For instance, the story about the girl in the village (Unfulfilled Desires) drags. And so does the story about the little girl by the banyan tree (Possession). However, some of the other stories are well edited and leave you either wondering or smiling at the end. In fact the first half of the book comes across as better edited than the second half. “The Fateful Night”, “The Long Weekend”, “The Mark Of The Beast”, etc. are enjoyable, while the “Dream Girl’ was disappointing.

 

The biggest success of the book is the variety of spook that is delivered. The stories are not carved off a single mould, and are not of a single flavour. The failure of the book – the inconsisteny of the experience. After the first couple of stories one comes to expect a twist in the tale format, but many of the remaining tales are extremely linearly narrated, and hence the horror is never really delivered.

 

At the same time, one must acknowledge that the genre by itself is a less explored one in the Indian English literary scene, and Vivek and Faraz have done a good job bringing together a bouquet of these quintessentially Indian tales, full of bhatakti aatmas, tantriks, and bhootiya havelis.

 

If you enjoy watching the horror films, give it a read. It may seem juvenile at times, but is an enjoyable read.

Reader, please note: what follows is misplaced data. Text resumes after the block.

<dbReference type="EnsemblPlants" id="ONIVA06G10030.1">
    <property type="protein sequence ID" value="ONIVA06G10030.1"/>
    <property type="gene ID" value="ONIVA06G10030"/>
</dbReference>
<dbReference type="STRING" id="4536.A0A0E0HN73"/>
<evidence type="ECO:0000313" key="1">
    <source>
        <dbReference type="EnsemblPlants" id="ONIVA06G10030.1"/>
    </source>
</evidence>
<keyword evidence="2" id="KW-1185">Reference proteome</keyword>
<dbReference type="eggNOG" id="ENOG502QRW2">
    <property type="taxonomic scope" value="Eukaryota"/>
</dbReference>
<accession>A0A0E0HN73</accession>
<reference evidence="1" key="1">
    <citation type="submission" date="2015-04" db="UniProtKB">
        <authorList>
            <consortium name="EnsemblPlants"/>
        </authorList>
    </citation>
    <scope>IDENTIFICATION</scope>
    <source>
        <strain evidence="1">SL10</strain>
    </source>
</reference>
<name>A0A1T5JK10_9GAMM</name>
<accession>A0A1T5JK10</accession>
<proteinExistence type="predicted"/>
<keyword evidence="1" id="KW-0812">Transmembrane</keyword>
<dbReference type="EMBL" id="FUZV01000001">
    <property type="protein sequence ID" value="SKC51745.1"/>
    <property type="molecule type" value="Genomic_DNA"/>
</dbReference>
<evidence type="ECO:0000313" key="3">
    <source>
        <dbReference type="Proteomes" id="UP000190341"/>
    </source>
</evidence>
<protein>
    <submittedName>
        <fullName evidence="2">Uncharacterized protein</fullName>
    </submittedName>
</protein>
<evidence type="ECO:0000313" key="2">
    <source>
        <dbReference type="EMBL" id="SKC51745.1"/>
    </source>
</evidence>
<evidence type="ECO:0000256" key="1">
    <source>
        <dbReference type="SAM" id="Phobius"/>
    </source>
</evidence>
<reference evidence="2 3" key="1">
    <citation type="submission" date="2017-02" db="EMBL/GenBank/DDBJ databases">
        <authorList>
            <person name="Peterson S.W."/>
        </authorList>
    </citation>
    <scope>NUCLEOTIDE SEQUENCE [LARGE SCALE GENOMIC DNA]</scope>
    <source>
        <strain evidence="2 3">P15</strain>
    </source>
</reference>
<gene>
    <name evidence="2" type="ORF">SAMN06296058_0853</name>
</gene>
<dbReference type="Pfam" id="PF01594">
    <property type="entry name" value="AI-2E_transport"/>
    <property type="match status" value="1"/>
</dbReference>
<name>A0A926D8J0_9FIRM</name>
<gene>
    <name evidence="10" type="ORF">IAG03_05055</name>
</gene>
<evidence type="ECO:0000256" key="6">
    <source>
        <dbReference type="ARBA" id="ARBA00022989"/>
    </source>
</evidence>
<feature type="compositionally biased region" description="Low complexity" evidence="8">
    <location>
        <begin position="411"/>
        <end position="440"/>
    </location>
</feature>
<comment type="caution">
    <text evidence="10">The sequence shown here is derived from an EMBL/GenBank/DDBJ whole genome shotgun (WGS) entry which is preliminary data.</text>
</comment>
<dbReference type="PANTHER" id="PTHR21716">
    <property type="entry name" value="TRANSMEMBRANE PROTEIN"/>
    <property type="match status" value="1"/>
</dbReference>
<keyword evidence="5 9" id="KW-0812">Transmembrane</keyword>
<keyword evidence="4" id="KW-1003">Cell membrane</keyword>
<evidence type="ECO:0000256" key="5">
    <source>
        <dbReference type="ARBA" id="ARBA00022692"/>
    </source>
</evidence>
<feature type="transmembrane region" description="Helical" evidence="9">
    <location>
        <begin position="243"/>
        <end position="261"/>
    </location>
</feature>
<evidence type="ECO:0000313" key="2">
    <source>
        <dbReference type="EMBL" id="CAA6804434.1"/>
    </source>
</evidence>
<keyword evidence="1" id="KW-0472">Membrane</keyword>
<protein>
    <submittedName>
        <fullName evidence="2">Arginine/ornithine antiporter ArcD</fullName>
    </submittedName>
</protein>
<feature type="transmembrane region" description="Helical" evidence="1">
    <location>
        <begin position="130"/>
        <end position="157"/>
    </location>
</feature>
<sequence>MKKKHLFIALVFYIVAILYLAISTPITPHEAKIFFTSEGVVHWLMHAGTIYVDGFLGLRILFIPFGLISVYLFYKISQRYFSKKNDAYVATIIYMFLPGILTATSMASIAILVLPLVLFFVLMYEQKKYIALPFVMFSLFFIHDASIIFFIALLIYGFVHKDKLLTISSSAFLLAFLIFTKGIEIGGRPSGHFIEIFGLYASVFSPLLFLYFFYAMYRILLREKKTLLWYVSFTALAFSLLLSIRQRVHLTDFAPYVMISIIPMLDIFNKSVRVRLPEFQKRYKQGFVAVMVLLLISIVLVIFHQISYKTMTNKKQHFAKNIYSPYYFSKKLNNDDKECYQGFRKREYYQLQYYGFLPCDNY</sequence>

Book Review: The Virgins by Siddharth Tripathi

Siddharth Tripathi’s  “The Virgins” carries the ominous tag of “written by a young MBA riding the bandwagon of Indian publishing revolution”. I am scared of most books falling in that genre, usually, much as I would love to be a part of that bandwagon myself.

 How does one become a man? Three young friends are about to find out.

The book revolves around the lives, friendship and coming of age of Guggi, Bhandu and Pinku? Guggi is the sexpot fun seeking school bully, who comes from a lot of money, Bhandu is a middle class bred studious jock looking to discover fun, and Pinku is the much poorer struggling to get by bloke who tags along. Or, so it seems. Their friendship has undertones and dynamics that range from protectiveness, subservience, adulation, affection, cunning, to betrayal and tragedy. The irreverence of adolescence, the crushes, the archies cards with poems written by a friend, the first encounters with a failing relationship- Pinku, Bhandu and Guggi, grow up and grow apart. A little too far apart.

 

cce2f-the-virgins

The book is set in the city of kashi/ varanasi, and stays with the small city feel throughout. The life and times in a smaller city in the 90s was remarkably different from that in a bigger city, and the life now. There are the touches and flourishes in narration that can make you smile very now and then, and I think. Siddharth captures that nostalgia very well. And in occasional bursts, it hilarious.

 

The book has a linear storytelling style.  The flashbacks, as they come, derail the pace of narration. And somewhere in there, lies the biggest challange of the book. The three central haracters as well as the many peripheral ones don’t get the depth that they deserve. Almost all of them are presented somewhat frivolously. The parents, the parents, the teachers and the mentors. And doubt not the potential, for the chracters are extremely relatable, and people we would have seen in our school days. Maybe, some of the goony stuff would be missing. But that would be just about it.